IMPACT OF COVID-19 ON FOOD PRODUCTION AND CONSUMPTION IN RWANDA
J. Kazungu ; JMV.Mutimura ; J. Munanura ; A. Munezero ; R. Gasore
The purpose of this study was to assess the impact of COVID-19 on food production and consumption as well as the mitigation measures in Rwanda. The study was conducted from March 2020 to December 2021. The study has indicated that due to COVID-19, farmers had an overall limited access to inputs including the high cost of chemical fertilizers and seeds. The study indicates that changes in price due to the limited market access, logistical problems related to transportation and border restrictions which led to lower supplies, access, and consumption. The findings also indicate that increased food insecurity in rural areas raises questions about the resilience of farmers in the face of COVID-19, especially as government support has only targeted urban areas. To overcome these challenges, the Government of Rwanda established some measures in response to COVID-19, including distributing food such as rice, maize, and beans to 211,000 vulnerable households in areas under lockdown. The paper recommends introducing new agriculture technologies for farmers with high potential to increase productivity ; stimulate collective action for actors in agriculture including collective purchase of inputs and overcome to crisis during any pandemic. The paper indicates that there are a couple of challenges in the post-harvest and storage of agriculture products specifically for the horticulture supply chain. These include among others high costs of inputs for Smallholder farmers, high post-harvest losses as well as low quality for local produce leading to low incentives in terms of local market prices and risk of rejection of a big portion of the volume supplied. The study indicates that there are still low private investments in building and maintenance of post-harvest infrastructure and services and inefficient supply chains of food production. There is a need to invest in improving aggregation systems by attracting professional aggregators in the high production sites, invest in proper conditioning facilities at the proximity of the farms to minimise transport costs but also keep the quality standards of produce after harvest, and invest in new farming technologies for smallholder farmers with high potential of market demand (if they have a guaranteed market with attractive prices). The findings of this study indicate that National Agriculture Export Board (NAEB) and MINAGRI would further perform if the local aggregation for horticulture products is in place at the proximity of the farms with proper conditioning facilities to reduce postharvest losses. There is need to support actors in the importing of foods by facilitating them to access regional export trade opportunities and by establishing the cross-border markets. Partners in food production and consumption should also invest in capacity-building of farmers by providing technical expertise, knowledge, and capacity innovation on food production and consumption in Rwanda.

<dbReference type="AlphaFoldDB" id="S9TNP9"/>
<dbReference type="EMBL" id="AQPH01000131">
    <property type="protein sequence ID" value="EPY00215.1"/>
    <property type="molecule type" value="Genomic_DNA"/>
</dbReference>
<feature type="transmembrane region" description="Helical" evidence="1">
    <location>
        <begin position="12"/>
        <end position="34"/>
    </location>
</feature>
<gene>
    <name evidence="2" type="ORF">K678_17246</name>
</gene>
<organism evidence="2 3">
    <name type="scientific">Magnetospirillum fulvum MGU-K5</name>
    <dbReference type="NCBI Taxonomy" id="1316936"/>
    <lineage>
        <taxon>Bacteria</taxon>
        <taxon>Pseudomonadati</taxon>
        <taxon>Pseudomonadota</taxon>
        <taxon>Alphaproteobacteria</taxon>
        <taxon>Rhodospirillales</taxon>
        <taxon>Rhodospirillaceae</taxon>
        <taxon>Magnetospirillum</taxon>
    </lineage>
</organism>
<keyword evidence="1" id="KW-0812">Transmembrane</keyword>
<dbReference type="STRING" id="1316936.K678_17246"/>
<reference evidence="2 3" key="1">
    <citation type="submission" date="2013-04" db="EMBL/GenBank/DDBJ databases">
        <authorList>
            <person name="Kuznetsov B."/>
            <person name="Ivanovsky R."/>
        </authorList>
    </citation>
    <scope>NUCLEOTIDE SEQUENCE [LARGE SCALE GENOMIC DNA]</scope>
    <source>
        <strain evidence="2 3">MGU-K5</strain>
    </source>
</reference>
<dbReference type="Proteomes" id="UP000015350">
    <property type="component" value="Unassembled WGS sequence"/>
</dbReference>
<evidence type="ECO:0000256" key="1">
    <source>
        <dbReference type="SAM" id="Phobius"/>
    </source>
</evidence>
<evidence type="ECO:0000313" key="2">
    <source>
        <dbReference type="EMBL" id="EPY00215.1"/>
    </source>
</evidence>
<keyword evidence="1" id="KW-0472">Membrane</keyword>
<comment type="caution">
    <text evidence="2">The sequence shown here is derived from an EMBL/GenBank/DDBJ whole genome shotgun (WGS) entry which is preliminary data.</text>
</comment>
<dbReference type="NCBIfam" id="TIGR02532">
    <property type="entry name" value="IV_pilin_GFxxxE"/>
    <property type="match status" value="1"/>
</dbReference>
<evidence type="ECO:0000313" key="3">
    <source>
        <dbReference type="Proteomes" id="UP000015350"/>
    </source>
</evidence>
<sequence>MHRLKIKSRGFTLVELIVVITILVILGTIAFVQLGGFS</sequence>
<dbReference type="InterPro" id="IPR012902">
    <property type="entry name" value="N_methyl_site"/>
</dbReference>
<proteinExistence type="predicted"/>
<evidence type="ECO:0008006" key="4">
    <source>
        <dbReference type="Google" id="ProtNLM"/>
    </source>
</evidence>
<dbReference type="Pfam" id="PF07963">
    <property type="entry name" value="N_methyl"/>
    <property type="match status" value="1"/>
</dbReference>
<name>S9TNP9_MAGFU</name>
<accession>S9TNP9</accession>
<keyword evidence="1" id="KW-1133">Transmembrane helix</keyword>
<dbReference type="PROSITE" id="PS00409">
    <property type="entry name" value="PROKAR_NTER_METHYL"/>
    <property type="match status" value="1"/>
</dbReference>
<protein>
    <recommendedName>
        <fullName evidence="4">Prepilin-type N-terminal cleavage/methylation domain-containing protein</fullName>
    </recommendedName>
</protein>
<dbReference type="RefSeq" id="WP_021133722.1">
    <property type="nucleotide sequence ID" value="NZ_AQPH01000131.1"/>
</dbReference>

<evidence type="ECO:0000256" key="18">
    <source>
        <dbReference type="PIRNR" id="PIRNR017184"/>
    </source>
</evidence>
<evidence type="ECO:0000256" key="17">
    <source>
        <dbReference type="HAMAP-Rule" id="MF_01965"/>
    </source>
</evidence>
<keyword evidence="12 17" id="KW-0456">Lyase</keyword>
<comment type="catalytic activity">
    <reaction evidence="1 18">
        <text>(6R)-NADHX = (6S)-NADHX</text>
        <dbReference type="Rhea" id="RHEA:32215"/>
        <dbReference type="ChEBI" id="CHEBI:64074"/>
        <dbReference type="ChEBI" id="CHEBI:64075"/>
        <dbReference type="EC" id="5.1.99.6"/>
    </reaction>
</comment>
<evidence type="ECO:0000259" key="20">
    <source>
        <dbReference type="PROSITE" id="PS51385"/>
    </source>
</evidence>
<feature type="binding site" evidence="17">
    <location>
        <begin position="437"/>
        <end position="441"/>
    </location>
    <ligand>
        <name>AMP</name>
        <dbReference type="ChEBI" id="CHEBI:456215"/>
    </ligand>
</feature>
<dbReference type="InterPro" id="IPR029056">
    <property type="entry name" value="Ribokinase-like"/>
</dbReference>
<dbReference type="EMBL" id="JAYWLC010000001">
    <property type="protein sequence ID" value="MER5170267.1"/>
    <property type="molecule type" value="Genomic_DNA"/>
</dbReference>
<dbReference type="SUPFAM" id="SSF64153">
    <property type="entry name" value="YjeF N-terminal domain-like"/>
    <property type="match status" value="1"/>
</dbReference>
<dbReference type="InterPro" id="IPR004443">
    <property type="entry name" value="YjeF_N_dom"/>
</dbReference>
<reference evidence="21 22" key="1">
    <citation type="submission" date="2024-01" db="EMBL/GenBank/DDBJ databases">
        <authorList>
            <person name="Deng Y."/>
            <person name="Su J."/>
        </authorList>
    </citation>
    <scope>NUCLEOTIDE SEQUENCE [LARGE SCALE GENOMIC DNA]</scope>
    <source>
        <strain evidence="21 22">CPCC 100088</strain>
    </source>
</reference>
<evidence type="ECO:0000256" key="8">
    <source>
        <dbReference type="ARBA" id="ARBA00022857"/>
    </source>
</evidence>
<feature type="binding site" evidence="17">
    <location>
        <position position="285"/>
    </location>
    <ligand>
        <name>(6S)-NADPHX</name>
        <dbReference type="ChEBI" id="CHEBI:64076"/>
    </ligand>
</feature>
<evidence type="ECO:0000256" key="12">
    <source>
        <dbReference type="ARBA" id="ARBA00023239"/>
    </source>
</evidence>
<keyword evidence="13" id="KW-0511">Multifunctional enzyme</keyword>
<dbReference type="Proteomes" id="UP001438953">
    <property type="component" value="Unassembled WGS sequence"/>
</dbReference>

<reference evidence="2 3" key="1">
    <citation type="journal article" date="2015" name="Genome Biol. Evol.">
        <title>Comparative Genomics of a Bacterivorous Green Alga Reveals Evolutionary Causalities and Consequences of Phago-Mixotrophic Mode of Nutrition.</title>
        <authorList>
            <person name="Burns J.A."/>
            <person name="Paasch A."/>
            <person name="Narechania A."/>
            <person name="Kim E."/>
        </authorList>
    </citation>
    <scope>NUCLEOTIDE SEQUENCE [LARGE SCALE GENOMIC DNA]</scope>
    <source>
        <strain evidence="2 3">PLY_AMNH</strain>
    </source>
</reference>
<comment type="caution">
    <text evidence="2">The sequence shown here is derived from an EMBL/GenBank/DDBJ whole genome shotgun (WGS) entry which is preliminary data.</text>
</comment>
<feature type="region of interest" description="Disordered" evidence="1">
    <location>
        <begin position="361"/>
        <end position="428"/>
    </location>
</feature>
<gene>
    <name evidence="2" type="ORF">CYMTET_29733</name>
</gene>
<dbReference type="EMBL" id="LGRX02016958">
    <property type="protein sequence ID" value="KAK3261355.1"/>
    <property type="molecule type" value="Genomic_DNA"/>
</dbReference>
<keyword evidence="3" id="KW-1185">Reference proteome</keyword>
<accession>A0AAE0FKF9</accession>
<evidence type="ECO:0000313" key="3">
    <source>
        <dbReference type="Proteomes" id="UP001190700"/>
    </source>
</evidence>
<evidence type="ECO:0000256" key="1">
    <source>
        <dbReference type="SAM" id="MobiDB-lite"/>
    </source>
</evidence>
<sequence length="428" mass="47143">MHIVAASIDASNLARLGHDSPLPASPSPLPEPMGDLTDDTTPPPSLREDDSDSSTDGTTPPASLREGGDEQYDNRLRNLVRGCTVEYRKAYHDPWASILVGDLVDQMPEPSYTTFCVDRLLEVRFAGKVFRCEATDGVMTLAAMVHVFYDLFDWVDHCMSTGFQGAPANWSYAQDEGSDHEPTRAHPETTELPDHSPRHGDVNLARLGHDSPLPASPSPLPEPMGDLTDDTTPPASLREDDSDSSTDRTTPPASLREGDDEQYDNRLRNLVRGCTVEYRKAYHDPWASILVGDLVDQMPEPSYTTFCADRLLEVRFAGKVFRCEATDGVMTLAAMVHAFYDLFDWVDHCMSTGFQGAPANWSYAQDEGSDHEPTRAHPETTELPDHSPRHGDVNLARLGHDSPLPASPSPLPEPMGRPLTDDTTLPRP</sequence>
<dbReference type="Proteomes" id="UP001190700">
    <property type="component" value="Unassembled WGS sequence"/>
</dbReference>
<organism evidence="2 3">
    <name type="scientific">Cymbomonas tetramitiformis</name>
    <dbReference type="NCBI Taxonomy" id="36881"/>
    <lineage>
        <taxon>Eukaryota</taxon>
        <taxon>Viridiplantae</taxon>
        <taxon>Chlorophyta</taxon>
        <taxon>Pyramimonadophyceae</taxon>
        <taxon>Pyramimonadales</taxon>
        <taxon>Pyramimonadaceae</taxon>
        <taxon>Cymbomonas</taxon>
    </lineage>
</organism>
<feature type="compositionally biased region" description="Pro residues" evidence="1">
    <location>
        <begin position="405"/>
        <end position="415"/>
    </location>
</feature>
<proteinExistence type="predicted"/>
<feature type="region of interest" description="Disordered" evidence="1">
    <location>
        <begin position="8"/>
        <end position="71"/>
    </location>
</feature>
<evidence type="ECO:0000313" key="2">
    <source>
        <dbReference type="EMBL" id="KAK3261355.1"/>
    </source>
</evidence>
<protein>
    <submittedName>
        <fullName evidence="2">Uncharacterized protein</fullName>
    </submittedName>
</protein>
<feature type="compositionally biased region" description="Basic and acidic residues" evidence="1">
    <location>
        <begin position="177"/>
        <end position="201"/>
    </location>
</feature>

Key words : Covid-19, food production, consumption, Rwanda